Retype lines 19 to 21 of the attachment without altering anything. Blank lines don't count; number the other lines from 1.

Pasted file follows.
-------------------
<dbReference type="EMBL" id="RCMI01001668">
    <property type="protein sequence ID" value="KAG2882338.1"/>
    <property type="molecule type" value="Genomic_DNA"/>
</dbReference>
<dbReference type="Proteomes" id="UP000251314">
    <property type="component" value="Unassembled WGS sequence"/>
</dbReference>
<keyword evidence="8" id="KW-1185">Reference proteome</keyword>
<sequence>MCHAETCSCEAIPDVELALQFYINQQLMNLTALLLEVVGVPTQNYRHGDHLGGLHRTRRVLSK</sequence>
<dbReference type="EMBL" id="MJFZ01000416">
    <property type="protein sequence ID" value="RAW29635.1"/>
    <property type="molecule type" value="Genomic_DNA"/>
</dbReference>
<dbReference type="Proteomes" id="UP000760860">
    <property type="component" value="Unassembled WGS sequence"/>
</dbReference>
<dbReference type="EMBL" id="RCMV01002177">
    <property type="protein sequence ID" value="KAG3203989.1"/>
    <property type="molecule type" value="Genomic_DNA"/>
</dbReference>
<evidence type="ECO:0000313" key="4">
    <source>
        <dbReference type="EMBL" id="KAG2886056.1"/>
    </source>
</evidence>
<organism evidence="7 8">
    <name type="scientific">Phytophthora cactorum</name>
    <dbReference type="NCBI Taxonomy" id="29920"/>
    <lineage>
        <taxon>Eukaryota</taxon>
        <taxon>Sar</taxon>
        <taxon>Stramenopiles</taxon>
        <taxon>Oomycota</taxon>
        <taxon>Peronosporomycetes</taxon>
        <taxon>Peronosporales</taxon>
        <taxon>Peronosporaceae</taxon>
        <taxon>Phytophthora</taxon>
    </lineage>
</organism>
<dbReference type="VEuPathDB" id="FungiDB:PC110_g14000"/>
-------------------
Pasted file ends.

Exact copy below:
    <property type="molecule type" value="Genomic_DNA"/>
</dbReference>
<evidence type="ECO:0000313" key="4">